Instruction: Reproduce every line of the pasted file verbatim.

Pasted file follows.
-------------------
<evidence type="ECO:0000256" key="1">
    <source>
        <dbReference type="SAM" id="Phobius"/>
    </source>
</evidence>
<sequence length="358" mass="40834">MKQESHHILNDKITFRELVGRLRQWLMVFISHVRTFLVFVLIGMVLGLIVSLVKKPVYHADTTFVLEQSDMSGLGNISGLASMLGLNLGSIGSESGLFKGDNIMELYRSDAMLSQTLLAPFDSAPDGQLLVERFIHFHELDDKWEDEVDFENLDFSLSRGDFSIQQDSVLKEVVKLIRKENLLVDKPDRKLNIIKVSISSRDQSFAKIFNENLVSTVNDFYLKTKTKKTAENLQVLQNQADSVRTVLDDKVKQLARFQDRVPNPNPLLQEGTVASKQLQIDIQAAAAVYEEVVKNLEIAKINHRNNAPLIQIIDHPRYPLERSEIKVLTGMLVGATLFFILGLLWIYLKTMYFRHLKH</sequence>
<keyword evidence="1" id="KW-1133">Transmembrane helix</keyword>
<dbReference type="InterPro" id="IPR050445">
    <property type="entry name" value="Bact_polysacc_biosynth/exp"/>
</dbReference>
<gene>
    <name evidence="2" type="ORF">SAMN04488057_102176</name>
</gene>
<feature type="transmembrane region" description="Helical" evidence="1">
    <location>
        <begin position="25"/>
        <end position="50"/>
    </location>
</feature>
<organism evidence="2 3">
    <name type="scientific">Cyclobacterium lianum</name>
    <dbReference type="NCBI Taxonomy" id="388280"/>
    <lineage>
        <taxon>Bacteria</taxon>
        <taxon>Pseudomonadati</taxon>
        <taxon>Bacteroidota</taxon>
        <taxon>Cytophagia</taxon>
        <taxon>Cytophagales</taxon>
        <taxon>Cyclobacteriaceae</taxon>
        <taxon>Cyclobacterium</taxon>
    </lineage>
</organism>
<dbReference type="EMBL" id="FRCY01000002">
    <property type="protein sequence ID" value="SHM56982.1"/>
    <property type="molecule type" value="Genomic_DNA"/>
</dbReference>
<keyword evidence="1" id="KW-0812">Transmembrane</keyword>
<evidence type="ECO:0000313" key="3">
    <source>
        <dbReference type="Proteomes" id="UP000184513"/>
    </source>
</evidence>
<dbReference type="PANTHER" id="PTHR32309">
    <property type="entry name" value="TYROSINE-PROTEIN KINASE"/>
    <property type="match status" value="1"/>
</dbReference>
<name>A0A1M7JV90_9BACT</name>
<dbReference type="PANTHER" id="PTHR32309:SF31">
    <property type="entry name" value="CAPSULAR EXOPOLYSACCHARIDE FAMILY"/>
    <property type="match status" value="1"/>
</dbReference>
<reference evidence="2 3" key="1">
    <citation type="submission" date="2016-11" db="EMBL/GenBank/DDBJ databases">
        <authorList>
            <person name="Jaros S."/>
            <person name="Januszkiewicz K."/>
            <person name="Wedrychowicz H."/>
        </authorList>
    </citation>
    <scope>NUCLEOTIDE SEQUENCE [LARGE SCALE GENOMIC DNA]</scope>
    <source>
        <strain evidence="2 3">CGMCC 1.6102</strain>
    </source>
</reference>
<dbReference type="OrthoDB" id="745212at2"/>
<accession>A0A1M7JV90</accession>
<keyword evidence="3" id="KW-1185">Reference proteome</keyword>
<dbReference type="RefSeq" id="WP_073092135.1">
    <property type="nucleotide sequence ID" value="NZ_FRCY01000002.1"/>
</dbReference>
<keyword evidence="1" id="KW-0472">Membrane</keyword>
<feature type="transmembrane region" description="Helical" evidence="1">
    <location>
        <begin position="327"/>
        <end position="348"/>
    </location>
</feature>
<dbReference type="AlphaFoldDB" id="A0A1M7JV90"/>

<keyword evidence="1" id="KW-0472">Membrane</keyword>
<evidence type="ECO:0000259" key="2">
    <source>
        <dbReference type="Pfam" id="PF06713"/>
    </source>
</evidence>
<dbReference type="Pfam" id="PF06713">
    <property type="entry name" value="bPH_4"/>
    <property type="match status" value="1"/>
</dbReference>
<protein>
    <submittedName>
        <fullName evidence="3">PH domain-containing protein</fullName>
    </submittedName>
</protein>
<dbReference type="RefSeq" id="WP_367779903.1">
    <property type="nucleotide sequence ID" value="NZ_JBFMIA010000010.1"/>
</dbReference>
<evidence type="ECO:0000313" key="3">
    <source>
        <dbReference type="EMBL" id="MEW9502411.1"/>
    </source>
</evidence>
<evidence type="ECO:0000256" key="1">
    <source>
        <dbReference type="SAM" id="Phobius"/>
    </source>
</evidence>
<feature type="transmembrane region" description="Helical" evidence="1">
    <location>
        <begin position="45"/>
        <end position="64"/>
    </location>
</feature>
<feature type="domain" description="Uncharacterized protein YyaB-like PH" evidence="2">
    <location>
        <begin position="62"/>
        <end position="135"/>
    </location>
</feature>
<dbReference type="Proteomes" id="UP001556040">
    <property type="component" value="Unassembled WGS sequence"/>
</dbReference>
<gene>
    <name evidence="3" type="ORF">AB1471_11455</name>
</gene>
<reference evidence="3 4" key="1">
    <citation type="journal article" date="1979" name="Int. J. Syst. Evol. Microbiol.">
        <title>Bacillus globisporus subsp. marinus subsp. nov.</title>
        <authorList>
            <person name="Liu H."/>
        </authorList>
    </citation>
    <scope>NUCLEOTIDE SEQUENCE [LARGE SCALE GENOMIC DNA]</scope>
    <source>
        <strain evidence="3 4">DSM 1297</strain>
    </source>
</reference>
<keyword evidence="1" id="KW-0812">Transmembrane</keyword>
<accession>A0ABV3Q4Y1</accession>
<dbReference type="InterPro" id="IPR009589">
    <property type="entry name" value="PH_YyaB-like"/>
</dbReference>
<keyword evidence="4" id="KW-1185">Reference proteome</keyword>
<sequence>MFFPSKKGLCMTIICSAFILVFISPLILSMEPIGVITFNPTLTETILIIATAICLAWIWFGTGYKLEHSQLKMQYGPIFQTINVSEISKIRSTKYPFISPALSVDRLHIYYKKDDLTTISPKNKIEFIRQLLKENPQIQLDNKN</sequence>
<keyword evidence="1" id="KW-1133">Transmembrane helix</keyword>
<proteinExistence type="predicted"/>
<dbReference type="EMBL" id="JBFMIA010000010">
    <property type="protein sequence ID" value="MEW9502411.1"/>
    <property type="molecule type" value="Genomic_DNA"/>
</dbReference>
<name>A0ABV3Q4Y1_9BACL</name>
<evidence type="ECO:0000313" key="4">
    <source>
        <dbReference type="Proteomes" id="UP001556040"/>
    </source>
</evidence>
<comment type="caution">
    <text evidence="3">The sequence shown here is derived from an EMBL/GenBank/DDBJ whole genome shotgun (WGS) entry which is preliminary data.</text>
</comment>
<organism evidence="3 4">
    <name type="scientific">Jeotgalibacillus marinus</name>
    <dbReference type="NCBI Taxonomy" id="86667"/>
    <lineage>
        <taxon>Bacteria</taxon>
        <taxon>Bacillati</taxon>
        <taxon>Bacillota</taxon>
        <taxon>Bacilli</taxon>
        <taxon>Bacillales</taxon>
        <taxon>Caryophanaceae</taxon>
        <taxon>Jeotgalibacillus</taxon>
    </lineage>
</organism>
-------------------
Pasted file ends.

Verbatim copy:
<evidence type="ECO:0000256" key="1">
    <source>
        <dbReference type="SAM" id="Phobius"/>
    </source>
</evidence>
<sequence length="358" mass="40834">MKQESHHILNDKITFRELVGRLRQWLMVFISHVRTFLVFVLIGMVLGLIVSLVKKPVYHADTTFVLEQSDMSGLGNISGLASMLGLNLGSIGSESGLFKGDNIMELYRSDAMLSQTLLAPFDSAPDGQLLVERFIHFHELDDKWEDEVDFENLDFSLSRGDFSIQQDSVLKEVVKLIRKENLLVDKPDRKLNIIKVSISSRDQSFAKIFNENLVSTVNDFYLKTKTKKTAENLQVLQNQADSVRTVLDDKVKQLARFQDRVPNPNPLLQEGTVASKQLQIDIQAAAAVYEEVVKNLEIAKINHRNNAPLIQIIDHPRYPLERSEIKVLTGMLVGATLFFILGLLWIYLKTMYFRHLKH</sequence>
<keyword evidence="1" id="KW-1133">Transmembrane helix</keyword>
<dbReference type="InterPro" id="IPR050445">
    <property type="entry name" value="Bact_polysacc_biosynth/exp"/>
</dbReference>
<gene>
    <name evidence="2" type="ORF">SAMN04488057_102176</name>
</gene>
<feature type="transmembrane region" description="Helical" evidence="1">
    <location>
        <begin position="25"/>
        <end position="50"/>
    </location>
</feature>
<organism evidence="2 3">
    <name type="scientific">Cyclobacterium lianum</name>
    <dbReference type="NCBI Taxonomy" id="388280"/>
    <lineage>
        <taxon>Bacteria</taxon>
        <taxon>Pseudomonadati</taxon>
        <taxon>Bacteroidota</taxon>
        <taxon>Cytophagia</taxon>
        <taxon>Cytophagales</taxon>
        <taxon>Cyclobacteriaceae</taxon>
        <taxon>Cyclobacterium</taxon>
    </lineage>
</organism>
<dbReference type="EMBL" id="FRCY01000002">
    <property type="protein sequence ID" value="SHM56982.1"/>
    <property type="molecule type" value="Genomic_DNA"/>
</dbReference>
<keyword evidence="1" id="KW-0812">Transmembrane</keyword>
<evidence type="ECO:0000313" key="3">
    <source>
        <dbReference type="Proteomes" id="UP000184513"/>
    </source>
</evidence>
<dbReference type="PANTHER" id="PTHR32309">
    <property type="entry name" value="TYROSINE-PROTEIN KINASE"/>
    <property type="match status" value="1"/>
</dbReference>
<name>A0A1M7JV90_9BACT</name>
<dbReference type="PANTHER" id="PTHR32309:SF31">
    <property type="entry name" value="CAPSULAR EXOPOLYSACCHARIDE FAMILY"/>
    <property type="match status" value="1"/>
</dbReference>
<reference evidence="2 3" key="1">
    <citation type="submission" date="2016-11" db="EMBL/GenBank/DDBJ databases">
        <authorList>
            <person name="Jaros S."/>
            <person name="Januszkiewicz K."/>
            <person name="Wedrychowicz H."/>
        </authorList>
    </citation>
    <scope>NUCLEOTIDE SEQUENCE [LARGE SCALE GENOMIC DNA]</scope>
    <source>
        <strain evidence="2 3">CGMCC 1.6102</strain>
    </source>
</reference>
<dbReference type="OrthoDB" id="745212at2"/>
<accession>A0A1M7JV90</accession>
<keyword evidence="3" id="KW-1185">Reference proteome</keyword>
<dbReference type="RefSeq" id="WP_073092135.1">
    <property type="nucleotide sequence ID" value="NZ_FRCY01000002.1"/>
</dbReference>
<keyword evidence="1" id="KW-0472">Membrane</keyword>
<feature type="transmembrane region" description="Helical" evidence="1">
    <location>
        <begin position="327"/>
        <end position="348"/>
    </location>
</feature>
<dbReference type="AlphaFoldDB" id="A0A1M7JV90"/>

<keyword evidence="1" id="KW-0472">Membrane</keyword>
<evidence type="ECO:0000259" key="2">
    <source>
        <dbReference type="Pfam" id="PF06713"/>
    </source>
</evidence>
<dbReference type="Pfam" id="PF06713">
    <property type="entry name" value="bPH_4"/>
    <property type="match status" value="1"/>
</dbReference>
<protein>
    <submittedName>
        <fullName evidence="3">PH domain-containing protein</fullName>
    </submittedName>
</protein>
<dbReference type="RefSeq" id="WP_367779903.1">
    <property type="nucleotide sequence ID" value="NZ_JBFMIA010000010.1"/>
</dbReference>
<evidence type="ECO:0000313" key="3">
    <source>
        <dbReference type="EMBL" id="MEW9502411.1"/>
    </source>
</evidence>
<evidence type="ECO:0000256" key="1">
    <source>
        <dbReference type="SAM" id="Phobius"/>
    </source>
</evidence>
<feature type="transmembrane region" description="Helical" evidence="1">
    <location>
        <begin position="45"/>
        <end position="64"/>
    </location>
</feature>
<feature type="domain" description="Uncharacterized protein YyaB-like PH" evidence="2">
    <location>
        <begin position="62"/>
        <end position="135"/>
    </location>
</feature>
<dbReference type="Proteomes" id="UP001556040">
    <property type="component" value="Unassembled WGS sequence"/>
</dbReference>
<gene>
    <name evidence="3" type="ORF">AB1471_11455</name>
</gene>
<reference evidence="3 4" key="1">
    <citation type="journal article" date="1979" name="Int. J. Syst. Evol. Microbiol.">
        <title>Bacillus globisporus subsp. marinus subsp. nov.</title>
        <authorList>
            <person name="Liu H."/>
        </authorList>
    </citation>
    <scope>NUCLEOTIDE SEQUENCE [LARGE SCALE GENOMIC DNA]</scope>
    <source>
        <strain evidence="3 4">DSM 1297</strain>
    </source>
</reference>
<keyword evidence="1" id="KW-0812">Transmembrane</keyword>
<accession>A0ABV3Q4Y1</accession>
<dbReference type="InterPro" id="IPR009589">
    <property type="entry name" value="PH_YyaB-like"/>
</dbReference>
<keyword evidence="4" id="KW-1185">Reference proteome</keyword>
<sequence>MFFPSKKGLCMTIICSAFILVFISPLILSMEPIGVITFNPTLTETILIIATAICLAWIWFGTGYKLEHSQLKMQYGPIFQTINVSEISKIRSTKYPFISPALSVDRLHIYYKKDDLTTISPKNKIEFIRQLLKENPQIQLDNKN</sequence>
<keyword evidence="1" id="KW-1133">Transmembrane helix</keyword>
<proteinExistence type="predicted"/>
<dbReference type="EMBL" id="JBFMIA010000010">
    <property type="protein sequence ID" value="MEW9502411.1"/>
    <property type="molecule type" value="Genomic_DNA"/>
</dbReference>
<name>A0ABV3Q4Y1_9BACL</name>
<evidence type="ECO:0000313" key="4">
    <source>
        <dbReference type="Proteomes" id="UP001556040"/>
    </source>
</evidence>
<comment type="caution">
    <text evidence="3">The sequence shown here is derived from an EMBL/GenBank/DDBJ whole genome shotgun (WGS) entry which is preliminary data.</text>
</comment>
<organism evidence="3 4">
    <name type="scientific">Jeotgalibacillus marinus</name>
    <dbReference type="NCBI Taxonomy" id="86667"/>
    <lineage>
        <taxon>Bacteria</taxon>
        <taxon>Bacillati</taxon>
        <taxon>Bacillota</taxon>
        <taxon>Bacilli</taxon>
        <taxon>Bacillales</taxon>
        <taxon>Caryophanaceae</taxon>
        <taxon>Jeotgalibacillus</taxon>
    </lineage>
</organism>